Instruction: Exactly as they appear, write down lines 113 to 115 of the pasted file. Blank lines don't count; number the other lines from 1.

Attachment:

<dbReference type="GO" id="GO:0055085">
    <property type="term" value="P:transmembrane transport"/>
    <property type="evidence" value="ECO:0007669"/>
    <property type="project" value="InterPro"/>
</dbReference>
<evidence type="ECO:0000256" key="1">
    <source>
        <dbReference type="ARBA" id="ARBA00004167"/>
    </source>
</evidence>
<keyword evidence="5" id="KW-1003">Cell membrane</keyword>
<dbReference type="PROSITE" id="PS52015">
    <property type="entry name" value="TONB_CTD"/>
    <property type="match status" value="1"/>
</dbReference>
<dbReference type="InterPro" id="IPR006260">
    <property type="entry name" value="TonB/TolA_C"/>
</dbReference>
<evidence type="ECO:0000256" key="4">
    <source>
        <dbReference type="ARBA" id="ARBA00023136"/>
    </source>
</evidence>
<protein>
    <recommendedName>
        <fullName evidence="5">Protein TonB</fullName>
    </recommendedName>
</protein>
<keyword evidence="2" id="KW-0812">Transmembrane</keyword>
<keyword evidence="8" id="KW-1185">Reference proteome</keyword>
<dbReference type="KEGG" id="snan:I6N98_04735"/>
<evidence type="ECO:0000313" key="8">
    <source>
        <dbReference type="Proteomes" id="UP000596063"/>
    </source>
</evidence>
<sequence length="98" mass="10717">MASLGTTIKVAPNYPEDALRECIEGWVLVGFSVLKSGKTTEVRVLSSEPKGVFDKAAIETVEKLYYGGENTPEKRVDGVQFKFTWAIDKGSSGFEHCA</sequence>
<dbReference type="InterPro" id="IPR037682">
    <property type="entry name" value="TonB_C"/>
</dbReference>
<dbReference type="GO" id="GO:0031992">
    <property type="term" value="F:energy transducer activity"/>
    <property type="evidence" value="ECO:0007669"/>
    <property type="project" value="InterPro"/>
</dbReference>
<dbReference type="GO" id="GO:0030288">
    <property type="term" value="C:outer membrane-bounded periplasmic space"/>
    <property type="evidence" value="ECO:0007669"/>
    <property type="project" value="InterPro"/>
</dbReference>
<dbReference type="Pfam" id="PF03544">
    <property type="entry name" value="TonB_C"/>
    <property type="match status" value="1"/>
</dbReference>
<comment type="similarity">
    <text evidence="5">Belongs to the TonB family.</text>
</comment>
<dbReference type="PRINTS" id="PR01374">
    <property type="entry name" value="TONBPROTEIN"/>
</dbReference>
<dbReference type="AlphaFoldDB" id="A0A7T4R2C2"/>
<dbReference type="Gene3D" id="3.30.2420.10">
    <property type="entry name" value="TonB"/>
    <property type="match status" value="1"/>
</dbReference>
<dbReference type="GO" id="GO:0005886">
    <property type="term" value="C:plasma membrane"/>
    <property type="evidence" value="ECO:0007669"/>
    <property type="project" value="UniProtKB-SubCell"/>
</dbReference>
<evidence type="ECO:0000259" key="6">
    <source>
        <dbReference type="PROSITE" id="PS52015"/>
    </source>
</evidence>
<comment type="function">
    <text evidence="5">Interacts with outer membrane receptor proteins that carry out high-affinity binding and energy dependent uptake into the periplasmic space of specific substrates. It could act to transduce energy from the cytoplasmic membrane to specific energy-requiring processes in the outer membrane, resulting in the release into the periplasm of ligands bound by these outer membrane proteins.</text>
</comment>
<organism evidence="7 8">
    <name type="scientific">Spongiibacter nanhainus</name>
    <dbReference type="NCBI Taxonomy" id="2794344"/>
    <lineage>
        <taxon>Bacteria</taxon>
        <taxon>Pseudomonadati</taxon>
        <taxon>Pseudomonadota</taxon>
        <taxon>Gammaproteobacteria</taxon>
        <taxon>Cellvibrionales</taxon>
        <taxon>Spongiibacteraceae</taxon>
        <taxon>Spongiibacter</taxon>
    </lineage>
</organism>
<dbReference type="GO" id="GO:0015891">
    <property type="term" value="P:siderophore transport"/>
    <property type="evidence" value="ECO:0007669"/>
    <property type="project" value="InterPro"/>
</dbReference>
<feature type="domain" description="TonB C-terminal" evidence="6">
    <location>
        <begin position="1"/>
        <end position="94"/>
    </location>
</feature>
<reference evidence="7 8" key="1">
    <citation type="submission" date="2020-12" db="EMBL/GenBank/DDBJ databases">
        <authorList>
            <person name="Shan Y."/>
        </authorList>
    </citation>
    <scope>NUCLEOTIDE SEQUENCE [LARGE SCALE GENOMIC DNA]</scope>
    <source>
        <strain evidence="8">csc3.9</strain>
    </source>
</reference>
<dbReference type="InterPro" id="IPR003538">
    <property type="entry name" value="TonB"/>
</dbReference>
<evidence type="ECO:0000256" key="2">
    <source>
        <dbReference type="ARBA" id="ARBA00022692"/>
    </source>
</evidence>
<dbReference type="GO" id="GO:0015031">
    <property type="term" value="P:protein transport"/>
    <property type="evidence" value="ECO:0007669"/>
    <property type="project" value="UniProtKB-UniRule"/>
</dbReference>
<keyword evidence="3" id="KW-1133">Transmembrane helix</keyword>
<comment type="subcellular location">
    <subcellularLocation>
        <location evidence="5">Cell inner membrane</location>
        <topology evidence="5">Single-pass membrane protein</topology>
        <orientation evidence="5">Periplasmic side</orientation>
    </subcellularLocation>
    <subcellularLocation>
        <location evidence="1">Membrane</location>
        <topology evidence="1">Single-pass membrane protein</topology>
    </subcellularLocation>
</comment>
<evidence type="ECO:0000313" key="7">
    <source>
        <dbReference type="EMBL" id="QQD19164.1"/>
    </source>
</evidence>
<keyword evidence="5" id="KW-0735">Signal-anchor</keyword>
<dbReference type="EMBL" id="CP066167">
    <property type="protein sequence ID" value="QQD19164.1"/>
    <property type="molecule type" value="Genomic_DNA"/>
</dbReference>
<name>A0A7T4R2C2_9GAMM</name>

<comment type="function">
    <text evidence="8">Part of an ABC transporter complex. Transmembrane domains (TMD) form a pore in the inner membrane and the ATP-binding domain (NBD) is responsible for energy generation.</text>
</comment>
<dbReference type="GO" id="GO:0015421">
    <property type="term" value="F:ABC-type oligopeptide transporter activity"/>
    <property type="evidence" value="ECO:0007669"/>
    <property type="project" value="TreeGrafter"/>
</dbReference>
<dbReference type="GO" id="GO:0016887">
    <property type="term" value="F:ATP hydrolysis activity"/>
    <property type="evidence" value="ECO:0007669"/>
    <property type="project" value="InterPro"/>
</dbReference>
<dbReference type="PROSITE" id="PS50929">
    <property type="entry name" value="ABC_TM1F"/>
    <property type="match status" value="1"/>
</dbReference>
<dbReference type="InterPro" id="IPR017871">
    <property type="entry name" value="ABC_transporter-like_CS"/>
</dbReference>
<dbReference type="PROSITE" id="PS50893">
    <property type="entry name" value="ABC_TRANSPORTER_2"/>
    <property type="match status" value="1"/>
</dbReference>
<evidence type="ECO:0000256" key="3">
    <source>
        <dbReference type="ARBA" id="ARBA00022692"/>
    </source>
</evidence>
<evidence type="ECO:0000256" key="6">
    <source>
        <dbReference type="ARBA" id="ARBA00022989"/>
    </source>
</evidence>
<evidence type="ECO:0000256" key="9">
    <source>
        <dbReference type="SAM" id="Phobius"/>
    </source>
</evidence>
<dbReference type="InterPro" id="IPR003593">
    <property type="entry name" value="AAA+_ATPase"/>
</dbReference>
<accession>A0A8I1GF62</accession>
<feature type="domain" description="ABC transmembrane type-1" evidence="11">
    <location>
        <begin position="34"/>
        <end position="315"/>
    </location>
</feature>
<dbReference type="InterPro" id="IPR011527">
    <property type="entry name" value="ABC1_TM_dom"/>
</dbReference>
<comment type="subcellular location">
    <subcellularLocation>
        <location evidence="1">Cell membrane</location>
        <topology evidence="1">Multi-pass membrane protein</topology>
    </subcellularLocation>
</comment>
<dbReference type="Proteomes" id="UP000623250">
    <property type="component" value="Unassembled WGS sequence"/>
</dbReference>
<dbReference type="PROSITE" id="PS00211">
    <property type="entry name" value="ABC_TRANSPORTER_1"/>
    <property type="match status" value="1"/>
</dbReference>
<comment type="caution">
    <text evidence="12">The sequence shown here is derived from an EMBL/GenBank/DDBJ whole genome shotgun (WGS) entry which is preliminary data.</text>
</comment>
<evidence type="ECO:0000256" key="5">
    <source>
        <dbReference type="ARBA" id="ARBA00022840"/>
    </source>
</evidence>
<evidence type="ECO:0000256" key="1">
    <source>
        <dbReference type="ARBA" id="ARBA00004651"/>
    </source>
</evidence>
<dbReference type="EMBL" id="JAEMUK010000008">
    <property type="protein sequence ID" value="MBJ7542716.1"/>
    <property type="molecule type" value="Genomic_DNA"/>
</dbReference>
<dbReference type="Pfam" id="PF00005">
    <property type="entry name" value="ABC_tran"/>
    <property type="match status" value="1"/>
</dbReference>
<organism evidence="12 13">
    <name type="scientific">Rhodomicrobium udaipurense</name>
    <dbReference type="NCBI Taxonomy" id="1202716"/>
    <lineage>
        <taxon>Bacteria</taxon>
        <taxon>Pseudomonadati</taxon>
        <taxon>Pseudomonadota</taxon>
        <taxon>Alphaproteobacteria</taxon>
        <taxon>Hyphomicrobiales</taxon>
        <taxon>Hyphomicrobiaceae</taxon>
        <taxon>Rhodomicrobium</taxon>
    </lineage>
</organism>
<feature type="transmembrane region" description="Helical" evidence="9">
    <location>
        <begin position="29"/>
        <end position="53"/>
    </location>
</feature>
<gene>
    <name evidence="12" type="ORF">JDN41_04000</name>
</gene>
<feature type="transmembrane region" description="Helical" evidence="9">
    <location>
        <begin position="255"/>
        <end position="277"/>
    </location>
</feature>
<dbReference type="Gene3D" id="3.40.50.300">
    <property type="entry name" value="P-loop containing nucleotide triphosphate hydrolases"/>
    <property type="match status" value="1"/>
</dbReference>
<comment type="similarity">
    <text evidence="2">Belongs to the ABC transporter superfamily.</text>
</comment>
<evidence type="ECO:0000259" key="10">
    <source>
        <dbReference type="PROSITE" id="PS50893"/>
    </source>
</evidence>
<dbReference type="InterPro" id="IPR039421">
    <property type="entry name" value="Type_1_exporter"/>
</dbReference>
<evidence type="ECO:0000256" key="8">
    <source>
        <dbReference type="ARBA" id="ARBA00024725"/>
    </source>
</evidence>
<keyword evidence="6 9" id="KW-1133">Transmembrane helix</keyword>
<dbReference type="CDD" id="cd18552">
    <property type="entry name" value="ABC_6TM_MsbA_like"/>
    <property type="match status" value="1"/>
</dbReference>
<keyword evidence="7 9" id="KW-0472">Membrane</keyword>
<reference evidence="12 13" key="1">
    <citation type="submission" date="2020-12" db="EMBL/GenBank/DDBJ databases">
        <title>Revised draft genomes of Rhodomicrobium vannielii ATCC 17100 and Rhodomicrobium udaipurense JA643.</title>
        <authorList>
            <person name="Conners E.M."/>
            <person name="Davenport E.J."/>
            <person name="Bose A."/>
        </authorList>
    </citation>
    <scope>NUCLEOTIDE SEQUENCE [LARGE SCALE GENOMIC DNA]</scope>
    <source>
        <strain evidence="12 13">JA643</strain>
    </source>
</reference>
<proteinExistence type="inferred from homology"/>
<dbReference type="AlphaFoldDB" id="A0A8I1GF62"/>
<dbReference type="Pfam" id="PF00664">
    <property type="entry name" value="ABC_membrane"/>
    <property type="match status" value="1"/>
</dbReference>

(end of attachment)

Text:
</reference>
<dbReference type="InterPro" id="IPR003538">
    <property type="entry name" value="TonB"/>